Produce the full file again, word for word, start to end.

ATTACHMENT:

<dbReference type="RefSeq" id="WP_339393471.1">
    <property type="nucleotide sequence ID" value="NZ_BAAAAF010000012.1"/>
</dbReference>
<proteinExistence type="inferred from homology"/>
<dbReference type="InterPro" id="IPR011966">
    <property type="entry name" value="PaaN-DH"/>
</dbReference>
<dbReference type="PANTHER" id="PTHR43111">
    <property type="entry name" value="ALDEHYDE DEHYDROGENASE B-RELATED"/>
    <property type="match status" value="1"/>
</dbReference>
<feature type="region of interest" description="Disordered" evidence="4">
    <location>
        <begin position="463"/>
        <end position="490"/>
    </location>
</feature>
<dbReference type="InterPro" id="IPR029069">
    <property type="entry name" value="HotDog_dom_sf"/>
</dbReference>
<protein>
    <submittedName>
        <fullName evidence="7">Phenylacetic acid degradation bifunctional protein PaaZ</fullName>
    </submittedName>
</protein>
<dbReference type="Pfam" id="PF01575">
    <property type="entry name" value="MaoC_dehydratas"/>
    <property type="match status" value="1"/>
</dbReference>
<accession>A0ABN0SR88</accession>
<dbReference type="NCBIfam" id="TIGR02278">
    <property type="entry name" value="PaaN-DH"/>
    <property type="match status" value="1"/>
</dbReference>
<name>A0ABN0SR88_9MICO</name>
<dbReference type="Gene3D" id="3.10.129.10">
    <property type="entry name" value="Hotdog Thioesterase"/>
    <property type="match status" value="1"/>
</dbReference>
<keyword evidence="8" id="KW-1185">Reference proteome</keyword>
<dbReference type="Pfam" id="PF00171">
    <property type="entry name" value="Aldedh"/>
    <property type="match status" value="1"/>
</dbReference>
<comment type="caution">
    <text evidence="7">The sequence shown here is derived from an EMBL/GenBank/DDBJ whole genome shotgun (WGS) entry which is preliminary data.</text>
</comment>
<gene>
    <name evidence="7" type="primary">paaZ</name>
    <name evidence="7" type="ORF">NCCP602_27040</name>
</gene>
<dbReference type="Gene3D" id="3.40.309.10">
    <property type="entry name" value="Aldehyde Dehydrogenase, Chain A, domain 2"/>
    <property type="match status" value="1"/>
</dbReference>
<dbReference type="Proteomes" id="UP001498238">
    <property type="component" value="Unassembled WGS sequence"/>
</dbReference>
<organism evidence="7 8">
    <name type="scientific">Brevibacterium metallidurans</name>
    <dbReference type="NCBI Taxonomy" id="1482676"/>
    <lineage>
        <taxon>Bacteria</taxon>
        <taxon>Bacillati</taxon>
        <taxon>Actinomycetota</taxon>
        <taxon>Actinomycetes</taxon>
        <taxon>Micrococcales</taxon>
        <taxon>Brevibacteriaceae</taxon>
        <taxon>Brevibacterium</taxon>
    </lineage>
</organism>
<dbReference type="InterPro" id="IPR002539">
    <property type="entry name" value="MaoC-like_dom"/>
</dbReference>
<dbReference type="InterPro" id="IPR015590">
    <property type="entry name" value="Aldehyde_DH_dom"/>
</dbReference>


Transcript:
<dbReference type="RefSeq" id="WP_339393471.1">
    <property type="nucleotide sequence ID" value="NZ_BAAAAF010000012.1"/>
</dbReference>
<proteinExistence type="inferred from homology"/>
<dbReference type="InterPro" id="IPR011966">
    <property type="entry name" value="PaaN-DH"/>
</dbReference>
<dbReference type="PANTHER" id="PTHR43111">
    <property type="entry name" value="ALDEHYDE DEHYDROGENASE B-RELATED"/>
    <property type="match status" value="1"/>
</dbReference>
<feature type="region of interest" description="Disordered" evidence="4">
    <location>
        <begin position="463"/>
        <end position="490"/>
    </location>
</feature>
<dbReference type="InterPro" id="IPR029069">
    <property type="entry name" value="HotDog_dom_sf"/>
</dbReference>
<protein>
    <submittedName>
        <fullName evidence="7">Phenylacetic acid degradation bifunctional protein PaaZ</fullName>
    </submittedName>
</protein>
<dbReference type="Pfam" id="PF01575">
    <property type="entry name" value="MaoC_dehydratas"/>
    <property type="match status" value="1"/>
</dbReference>
<accession>A0ABN0SR88</accession>
<dbReference type="NCBIfam" id="TIGR02278">
    <property type="entry name" value="PaaN-DH"/>
    <property type="match status" value="1"/>
</dbReference>
<name>A0ABN0SR88_9MICO</name>
<dbReference type="Gene3D" id="3.10.129.10">
    <property type="entry name" value="Hotdog Thioesterase"/>
    <property type="match status" value="1"/>
</dbReference>
<keyword evidence="8" id="KW-1185">Reference proteome</keyword>
<dbReference type="Pfam" id="PF00171">
    <property type="entry name" value="Aldedh"/>
    <property type="match status" value="1"/>
</dbReference>
<comment type="caution">
    <text evidence="7">The sequence shown here is derived from an EMBL/GenBank/DDBJ whole genome shotgun (WGS) entry which is preliminary data.</text>
</comment>
<gene>
    <name evidence="7" type="primary">paaZ</name>
    <name evidence="7" type="ORF">NCCP602_27040</name>
</gene>
<dbReference type="Gene3D" id="3.40.309.10">
    <property type="entry name" value="Aldehyde Dehydrogenase, Chain A, domain 2"/>
    <property type="match status" value="1"/>
</dbReference>
<dbReference type="Proteomes" id="UP001498238">
    <property type="component" value="Unassembled WGS sequence"/>
</dbReference>
<organism evidence="7 8">
    <name type="scientific">Brevibacterium metallidurans</name>
    <dbReference type="NCBI Taxonomy" id="1482676"/>
    <lineage>
        <taxon>Bacteria</taxon>
        <taxon>Bacillati</taxon>
        <taxon>Actinomycetota</taxon>
        <taxon>Actinomycetes</taxon>
        <taxon>Micrococcales</taxon>
        <taxon>Brevibacteriaceae</taxon>
        <taxon>Brevibacterium</taxon>
    </lineage>
</organism>
<dbReference type="InterPro" id="IPR002539">
    <property type="entry name" value="MaoC-like_dom"/>
</dbReference>
<dbReference type="InterPro" id="IPR015590">
    <property type="entry name" value="Aldehyde_DH_dom"/>
</dbReference>